WALTER OLSON, CATO INSTITUTE
The First Amendment’s free exercise clause guarantees churches the autonomy needed to pursue their religious mission. That requires solid protections of substance and not merely form, a 7–2 majority of the Supreme Court confirmed in today’s twin cases on church school employment and employment discrimination (Our Lady of Guadalupe School v. Morrissey‐Berru, combined with St. James School v. Biel). Writing for seven Justices, Justice Samuel Alito found that a church is entitled to decide for itself how to fill classroom jobs that instruct children in religious tenets and lead children in prayer. Justices Clarence Thomas and Neil Gorsuch would have gone further and required courts to defer to a religious organization’s sincere, good faith determination that a job exercises the functions captured by the imperfect term “ministerial.”
While not unanimous as had been the 2012 Hosanna‐Tabor case, which it helps clarify, today’s 7–2 result confirms that the Supreme Court takes seriously the protections of the Free Exercise clause, even when they come into conflict with the powerful force that is employment discrimination law. That should help quell fears (which I discussed recently) that the Court is stepping back from a robust commitment to religious liberty.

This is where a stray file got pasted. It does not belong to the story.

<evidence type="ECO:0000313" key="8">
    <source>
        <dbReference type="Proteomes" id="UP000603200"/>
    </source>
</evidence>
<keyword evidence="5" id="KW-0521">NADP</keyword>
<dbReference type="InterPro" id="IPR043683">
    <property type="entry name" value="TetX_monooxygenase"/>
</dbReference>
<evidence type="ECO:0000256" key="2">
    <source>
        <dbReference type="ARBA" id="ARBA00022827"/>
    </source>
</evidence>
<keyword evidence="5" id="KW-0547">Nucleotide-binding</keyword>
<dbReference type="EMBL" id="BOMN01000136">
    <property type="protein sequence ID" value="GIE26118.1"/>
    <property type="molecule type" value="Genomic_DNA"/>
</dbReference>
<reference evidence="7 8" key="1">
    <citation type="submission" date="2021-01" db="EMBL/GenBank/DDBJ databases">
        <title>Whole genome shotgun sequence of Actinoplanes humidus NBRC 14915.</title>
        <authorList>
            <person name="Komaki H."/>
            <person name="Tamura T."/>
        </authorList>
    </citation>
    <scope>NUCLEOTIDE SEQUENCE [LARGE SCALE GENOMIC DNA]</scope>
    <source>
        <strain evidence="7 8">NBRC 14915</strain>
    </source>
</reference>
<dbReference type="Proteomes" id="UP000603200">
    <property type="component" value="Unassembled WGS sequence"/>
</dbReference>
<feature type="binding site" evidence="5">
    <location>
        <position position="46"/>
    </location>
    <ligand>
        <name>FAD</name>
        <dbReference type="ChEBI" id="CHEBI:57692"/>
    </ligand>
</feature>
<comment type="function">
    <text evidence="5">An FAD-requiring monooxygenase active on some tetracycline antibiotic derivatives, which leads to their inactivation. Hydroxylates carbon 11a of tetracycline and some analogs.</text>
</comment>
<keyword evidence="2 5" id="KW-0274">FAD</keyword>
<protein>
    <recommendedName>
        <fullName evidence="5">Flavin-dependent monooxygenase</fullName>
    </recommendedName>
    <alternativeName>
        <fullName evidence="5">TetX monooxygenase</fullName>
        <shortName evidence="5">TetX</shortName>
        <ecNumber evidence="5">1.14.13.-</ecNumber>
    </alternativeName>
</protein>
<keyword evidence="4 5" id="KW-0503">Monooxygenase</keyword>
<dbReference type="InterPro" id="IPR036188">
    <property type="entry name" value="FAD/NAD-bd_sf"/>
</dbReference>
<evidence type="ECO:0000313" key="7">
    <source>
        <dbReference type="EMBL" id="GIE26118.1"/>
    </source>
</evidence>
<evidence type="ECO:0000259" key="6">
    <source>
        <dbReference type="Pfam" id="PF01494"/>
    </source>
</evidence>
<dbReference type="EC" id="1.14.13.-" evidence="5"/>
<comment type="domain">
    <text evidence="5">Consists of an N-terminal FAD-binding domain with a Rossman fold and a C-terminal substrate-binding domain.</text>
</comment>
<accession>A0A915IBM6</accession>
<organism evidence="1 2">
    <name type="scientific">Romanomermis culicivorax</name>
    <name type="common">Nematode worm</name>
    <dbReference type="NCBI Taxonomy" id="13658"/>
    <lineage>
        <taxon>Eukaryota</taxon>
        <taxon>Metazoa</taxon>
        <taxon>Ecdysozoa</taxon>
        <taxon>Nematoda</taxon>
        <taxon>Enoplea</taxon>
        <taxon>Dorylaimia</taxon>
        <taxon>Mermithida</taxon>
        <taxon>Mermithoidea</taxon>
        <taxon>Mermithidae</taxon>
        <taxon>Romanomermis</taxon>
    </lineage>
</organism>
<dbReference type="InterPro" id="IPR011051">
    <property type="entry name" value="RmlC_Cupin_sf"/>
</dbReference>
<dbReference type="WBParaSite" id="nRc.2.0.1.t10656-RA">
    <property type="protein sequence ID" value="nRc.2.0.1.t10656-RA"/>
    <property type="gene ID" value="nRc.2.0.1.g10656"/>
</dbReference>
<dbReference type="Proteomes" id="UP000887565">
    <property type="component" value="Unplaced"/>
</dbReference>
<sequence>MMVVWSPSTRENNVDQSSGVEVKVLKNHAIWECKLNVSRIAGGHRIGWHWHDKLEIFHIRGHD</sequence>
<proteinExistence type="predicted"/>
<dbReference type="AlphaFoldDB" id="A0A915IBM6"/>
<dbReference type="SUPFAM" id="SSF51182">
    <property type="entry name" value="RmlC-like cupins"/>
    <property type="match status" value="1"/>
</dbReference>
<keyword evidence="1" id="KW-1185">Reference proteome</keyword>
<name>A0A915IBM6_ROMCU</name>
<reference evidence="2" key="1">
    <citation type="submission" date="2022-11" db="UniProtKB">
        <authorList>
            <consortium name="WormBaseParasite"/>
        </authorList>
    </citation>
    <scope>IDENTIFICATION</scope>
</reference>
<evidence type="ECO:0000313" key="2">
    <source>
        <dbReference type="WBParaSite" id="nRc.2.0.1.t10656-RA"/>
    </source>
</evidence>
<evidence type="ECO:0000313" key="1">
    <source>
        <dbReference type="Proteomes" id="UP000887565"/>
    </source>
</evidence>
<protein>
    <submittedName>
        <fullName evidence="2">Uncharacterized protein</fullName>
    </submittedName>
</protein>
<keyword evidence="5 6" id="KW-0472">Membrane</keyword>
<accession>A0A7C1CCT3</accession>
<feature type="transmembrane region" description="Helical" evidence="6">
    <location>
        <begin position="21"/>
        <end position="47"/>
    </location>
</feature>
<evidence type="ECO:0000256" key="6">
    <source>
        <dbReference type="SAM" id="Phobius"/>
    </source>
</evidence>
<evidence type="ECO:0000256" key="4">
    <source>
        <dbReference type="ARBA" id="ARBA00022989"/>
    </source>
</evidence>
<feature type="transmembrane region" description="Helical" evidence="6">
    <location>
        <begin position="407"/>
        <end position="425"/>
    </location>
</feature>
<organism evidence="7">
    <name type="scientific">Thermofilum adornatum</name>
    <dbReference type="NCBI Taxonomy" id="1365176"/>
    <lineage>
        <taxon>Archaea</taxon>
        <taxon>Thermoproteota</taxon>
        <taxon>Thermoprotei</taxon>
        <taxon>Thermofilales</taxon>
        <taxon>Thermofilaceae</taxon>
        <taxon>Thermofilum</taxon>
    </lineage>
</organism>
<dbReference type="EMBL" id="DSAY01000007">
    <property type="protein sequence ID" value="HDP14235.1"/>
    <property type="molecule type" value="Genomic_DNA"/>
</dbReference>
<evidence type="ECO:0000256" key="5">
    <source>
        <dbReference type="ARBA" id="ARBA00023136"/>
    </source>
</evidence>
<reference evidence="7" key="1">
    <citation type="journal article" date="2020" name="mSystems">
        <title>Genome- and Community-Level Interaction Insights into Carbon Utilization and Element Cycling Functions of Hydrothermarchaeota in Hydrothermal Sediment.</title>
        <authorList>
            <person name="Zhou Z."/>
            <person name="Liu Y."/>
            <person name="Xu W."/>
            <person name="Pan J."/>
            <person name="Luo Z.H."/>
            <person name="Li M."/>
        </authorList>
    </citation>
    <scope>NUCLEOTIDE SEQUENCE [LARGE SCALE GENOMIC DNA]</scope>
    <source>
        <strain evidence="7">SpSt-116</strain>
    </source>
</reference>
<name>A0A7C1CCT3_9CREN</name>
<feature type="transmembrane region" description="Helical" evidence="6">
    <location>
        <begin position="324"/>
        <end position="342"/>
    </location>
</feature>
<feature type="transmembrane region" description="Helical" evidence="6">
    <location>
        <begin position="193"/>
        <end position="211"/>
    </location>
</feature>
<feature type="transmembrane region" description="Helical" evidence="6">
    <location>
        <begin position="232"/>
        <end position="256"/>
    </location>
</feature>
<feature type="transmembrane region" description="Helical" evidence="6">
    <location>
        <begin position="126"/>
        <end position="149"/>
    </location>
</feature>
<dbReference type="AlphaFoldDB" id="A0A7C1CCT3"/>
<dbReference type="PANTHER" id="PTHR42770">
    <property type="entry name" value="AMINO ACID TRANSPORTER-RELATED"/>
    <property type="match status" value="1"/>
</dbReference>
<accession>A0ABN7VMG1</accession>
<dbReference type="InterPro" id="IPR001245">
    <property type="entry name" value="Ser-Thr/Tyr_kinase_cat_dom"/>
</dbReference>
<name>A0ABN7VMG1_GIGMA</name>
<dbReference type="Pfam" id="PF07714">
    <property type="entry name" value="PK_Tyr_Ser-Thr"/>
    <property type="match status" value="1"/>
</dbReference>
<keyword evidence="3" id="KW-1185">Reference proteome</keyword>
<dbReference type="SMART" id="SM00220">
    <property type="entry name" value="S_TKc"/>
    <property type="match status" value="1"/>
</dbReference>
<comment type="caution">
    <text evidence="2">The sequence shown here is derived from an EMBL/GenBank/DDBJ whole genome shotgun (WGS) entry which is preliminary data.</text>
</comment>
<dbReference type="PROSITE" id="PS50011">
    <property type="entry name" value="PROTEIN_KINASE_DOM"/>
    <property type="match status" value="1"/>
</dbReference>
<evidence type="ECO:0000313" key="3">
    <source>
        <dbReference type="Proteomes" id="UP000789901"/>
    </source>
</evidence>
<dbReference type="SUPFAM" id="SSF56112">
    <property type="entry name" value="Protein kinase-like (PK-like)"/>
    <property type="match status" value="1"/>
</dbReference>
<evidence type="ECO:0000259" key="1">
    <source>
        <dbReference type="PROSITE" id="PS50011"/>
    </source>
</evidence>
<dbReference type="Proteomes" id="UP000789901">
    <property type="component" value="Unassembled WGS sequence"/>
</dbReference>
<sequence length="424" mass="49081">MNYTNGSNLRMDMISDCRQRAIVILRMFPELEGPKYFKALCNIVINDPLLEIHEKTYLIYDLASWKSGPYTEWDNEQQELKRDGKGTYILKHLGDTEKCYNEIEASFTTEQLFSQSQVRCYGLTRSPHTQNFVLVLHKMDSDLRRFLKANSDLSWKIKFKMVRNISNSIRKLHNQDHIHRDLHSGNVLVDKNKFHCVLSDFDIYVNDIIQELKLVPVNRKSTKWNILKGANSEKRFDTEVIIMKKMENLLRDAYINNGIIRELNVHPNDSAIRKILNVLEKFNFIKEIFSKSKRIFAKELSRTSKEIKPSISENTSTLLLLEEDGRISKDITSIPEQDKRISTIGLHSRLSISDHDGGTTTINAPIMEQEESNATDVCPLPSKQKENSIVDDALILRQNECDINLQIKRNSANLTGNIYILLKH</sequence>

Walter Olson is a senior fellow at the Cato Institute’s Center for Constitutional Studies. His books include The Rule of Lawyers, on mass litigation, The Excuse Factory, on lawsuits in the workplace, and most recently Schools for Misrule, on the state of the law schools. His first book, The Litigation Explosion, was one of the most widely discussed general-audience books on law of its time. It led the Washington Post to dub him “intellectual guru of tort reform.” He blogs at Overlawyered.com.